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OCR02041 - *YES* Mega Man 2 'Coiled Copper Wire'

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Song name: Coiled Copper Wire

Contact Information:

Your ReMixer name – Level 99

Your real name - Stephen Bortz

Your email address – level99remixteam@gmail.com

Your website –

Your userid – 13318

Submission Information

Name of game(s) arranged – Mega Man 2

Name of individual song(s) arranged – Metal Man

Composer: Manami Matsumae, Ogeretsu Kun, Yoshihiro Sakaguchi

The OST is already on the site.

Comments on the song:

Another three weeks, another submission on my part. I have my fingers crossed that you don't end up marking me as spam, because I'm certainly not trying to sell you drugs or help you please your mate. I mean, I can do those if you want me to, but I digress. This is more about pleasing of the ears, than anything.

Mega Man 2 is one of the most remixed games on OC ReMix. With 42 mixes, it stands as a classic example of a game soundtrack, made in an era still limited very greatly by sound hardware, that will remain embedded in many gamer's minds forever because of how catchy it is. It's all upbeat, active, and has the rare quality of conveying the levels and end-bosses associated with each level. Metal Man's stage, in particular, has an 8-bit factory feel, cold and mechanic in sequencing. I greatly enjoy the song, but I wanted to take it in a different direction.

It's no secret that I love my guitars, both acoustic and electric. Metal Man's track lends itself very easily to electronica, rock, and metal, even DJP saying himself that it would make an awesome Metallica-esque song. But an acoustic rendition that starts mellow and then switches to upbeat? Yeah, not the first thing that comes to mind for this source.

This one starts slow, with a small introduction to the style with three acoustics, using one of the three main "melody" parts from the source coupled with some original topping and low reinforcement. A much more somber rendition with a bit of original spinning on the lead, and there is a fourth guitar doing some low power chord support from here until the song changes styles. Since I love mental images, this is the kind of music that would play 50 years after Metal Man's factory has been shut down, and he's the only one left around the tattered remains of the rusted machinery.

And then the switch up. Less somber, more active, and a bit less folky. Only three guitars here until the ending where four pick it up. I've had people make comments that I should have added light percussion, and initially I had planned on it when it was in the WIP forums, but in the end I really wanted to do a mix with acoustic guitars only. I believe the playing style is rhythmic enough, though.



:02-:13, :17-1:28, 1:48-2:40, 2:41-2:57

The entire song is based primarily on the source. The first part incorporates the Metal Man arpeggio on the left guitar, while the lead improvises a little on top and the right reinforces the base chords. The song from :17-1:28 is identical to the progression of the base chords of the source, and the lead is primarily an interpretation of the lead melody from the source with some ending phrases and improvisation as well (not too liberal as it still hovers around the original whenever it becomes interpretive). The second section is just a speed-up with the same base progression, though the arp is primarily missing. The lead again is mainly following the melody of the original with some additional improvisation during some parts here, though the base is, as I said, identical in progression (just translated to be chords on guitars). At 2:40 it's the basic source chord progression with some rests while the arp is brought back as a lead and harmonized until the original portion of the ending (2:57 until end). 11 + 71 + 52 + 16 = 150 seconds of source usage in a roughly 200 second-long song. 75% source usage based on loose multisection analysis. I counted source usage as any usage of the original source, be it basic chord progression, the melody, or the arp, in any way.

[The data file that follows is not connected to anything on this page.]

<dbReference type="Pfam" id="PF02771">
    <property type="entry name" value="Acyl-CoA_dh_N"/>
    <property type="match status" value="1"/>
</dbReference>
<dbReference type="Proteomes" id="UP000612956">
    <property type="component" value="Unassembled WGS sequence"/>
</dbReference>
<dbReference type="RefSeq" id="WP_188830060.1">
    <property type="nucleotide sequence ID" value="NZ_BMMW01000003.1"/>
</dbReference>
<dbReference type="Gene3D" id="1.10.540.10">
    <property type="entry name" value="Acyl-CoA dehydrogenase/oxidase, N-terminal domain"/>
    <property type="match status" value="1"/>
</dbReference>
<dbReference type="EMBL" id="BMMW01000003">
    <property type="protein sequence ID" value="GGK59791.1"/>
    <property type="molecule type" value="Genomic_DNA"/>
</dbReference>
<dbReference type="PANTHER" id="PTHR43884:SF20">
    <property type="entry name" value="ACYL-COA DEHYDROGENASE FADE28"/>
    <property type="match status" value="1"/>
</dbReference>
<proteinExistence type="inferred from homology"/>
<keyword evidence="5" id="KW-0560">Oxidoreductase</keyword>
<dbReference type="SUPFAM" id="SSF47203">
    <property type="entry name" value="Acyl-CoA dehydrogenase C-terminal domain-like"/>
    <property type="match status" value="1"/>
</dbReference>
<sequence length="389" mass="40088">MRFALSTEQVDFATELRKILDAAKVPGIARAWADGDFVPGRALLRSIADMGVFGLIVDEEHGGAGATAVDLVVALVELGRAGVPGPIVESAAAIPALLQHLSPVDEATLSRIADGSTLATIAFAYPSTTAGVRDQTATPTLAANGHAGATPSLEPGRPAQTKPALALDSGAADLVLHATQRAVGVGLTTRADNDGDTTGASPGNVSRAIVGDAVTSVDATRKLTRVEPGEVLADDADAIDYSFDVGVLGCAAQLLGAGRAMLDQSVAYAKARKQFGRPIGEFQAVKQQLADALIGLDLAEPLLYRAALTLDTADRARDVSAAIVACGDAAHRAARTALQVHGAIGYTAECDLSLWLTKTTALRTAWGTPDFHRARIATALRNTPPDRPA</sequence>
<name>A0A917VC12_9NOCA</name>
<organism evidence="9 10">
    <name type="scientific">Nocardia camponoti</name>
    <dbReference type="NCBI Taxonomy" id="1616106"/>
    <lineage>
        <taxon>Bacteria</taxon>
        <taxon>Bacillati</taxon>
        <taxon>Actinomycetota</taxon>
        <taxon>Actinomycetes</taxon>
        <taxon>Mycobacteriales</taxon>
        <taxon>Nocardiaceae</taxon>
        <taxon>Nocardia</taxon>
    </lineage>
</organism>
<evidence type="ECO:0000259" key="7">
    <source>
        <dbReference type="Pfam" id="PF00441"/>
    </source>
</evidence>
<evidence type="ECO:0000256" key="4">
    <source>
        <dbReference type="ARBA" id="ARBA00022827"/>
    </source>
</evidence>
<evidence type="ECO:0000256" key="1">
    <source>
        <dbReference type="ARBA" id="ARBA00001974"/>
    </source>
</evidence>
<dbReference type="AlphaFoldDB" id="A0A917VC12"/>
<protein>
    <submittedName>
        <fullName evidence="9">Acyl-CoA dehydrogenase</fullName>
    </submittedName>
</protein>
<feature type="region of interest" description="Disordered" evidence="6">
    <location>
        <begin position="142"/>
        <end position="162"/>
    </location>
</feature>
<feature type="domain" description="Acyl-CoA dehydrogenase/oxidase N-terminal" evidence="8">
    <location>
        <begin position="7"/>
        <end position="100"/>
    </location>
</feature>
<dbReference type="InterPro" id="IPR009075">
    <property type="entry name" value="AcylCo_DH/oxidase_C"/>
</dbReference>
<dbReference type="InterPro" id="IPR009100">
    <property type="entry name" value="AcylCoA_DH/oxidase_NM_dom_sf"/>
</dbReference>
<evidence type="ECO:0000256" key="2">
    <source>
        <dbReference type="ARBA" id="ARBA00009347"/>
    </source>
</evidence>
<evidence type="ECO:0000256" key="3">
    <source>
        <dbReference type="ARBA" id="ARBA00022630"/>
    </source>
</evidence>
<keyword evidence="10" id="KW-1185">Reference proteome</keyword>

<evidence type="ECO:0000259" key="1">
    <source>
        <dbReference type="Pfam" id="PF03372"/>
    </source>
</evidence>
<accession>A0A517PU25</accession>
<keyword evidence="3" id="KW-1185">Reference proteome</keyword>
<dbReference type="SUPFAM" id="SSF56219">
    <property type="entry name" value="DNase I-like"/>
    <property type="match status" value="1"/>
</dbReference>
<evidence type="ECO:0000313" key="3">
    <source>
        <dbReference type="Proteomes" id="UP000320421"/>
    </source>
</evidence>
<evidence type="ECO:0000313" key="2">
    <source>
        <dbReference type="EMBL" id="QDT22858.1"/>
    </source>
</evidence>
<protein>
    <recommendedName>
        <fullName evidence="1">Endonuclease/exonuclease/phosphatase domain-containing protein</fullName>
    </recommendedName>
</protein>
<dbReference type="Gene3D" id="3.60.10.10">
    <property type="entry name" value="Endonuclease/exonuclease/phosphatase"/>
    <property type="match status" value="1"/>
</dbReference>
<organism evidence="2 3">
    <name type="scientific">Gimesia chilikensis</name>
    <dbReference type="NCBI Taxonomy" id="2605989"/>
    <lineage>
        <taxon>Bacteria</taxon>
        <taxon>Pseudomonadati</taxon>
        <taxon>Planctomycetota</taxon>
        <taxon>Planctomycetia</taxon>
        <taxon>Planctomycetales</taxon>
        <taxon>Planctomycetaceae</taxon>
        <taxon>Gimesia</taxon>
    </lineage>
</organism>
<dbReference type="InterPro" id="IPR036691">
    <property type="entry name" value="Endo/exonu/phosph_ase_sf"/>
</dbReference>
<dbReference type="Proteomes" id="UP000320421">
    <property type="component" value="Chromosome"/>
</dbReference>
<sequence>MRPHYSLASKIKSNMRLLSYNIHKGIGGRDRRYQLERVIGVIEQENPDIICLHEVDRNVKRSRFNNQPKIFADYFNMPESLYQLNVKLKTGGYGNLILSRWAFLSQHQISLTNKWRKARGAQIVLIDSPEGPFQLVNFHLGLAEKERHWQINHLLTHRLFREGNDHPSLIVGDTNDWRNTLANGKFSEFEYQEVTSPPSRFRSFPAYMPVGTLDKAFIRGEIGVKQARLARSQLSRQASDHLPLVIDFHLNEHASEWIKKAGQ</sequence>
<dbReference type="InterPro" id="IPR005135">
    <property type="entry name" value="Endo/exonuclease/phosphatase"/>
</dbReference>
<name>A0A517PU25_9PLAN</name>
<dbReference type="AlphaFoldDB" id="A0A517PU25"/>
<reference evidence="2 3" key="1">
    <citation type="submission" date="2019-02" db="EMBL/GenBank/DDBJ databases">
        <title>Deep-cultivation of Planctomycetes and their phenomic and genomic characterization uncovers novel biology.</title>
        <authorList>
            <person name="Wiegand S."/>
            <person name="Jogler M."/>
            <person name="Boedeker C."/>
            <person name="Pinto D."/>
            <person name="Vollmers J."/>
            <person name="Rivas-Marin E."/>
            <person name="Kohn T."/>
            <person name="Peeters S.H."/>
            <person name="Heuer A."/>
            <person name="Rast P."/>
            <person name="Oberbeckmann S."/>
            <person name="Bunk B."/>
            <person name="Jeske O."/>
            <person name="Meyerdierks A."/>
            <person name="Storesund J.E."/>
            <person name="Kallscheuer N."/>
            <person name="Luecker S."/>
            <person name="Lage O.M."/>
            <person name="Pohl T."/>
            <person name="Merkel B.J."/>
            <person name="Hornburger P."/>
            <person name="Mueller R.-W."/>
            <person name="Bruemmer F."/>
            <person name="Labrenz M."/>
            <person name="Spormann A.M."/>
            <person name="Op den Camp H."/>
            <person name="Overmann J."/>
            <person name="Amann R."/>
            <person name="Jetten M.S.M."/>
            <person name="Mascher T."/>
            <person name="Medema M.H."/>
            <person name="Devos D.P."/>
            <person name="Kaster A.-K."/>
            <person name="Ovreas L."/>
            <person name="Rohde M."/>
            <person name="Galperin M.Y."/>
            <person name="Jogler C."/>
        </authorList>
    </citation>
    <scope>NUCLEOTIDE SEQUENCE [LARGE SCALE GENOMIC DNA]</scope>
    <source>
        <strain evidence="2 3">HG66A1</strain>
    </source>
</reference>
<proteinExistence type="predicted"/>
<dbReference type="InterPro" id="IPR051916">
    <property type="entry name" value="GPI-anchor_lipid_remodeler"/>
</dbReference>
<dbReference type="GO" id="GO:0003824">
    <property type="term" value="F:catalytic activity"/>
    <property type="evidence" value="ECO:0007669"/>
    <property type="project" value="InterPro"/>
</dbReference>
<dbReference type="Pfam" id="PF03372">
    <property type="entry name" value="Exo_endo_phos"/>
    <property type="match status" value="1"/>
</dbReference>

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Very interesting and cool way to arrange this classic track- Nice clean and clear recordings, and an almost Led Zeppelin ballad vibe in the first half.

It's pretty obvious there is enough source here, and the arrangement is very personalized. I think it could stand to be normalized a bit, as it's slightly quiet, but this is a pretty easy call for me. I love the harmonized arpeggio at the end. :-)


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Wonderful arrangement. You've succeeded in doing an adaptation to a rather minimal style without it becoming simplistic or boring. Well done. The mix sounds pretty good too; if I were going to nitpick I'd say the lead guitar could use a little more midrange. Sounds a bit scooped. I also would have picked a different reverb. What is that, a plate? I might have gone for something a little darker and more natural sounding.


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  • 2 weeks later...

Not much to say on this one. Great personalized arrangement, it adds a nice introspective feel on the source. Meanwhile, it's still easily recognizable, with new twists. I agree with Andrew that it's a little quiet, and could be brought up a notch or two.

Nice work. YES

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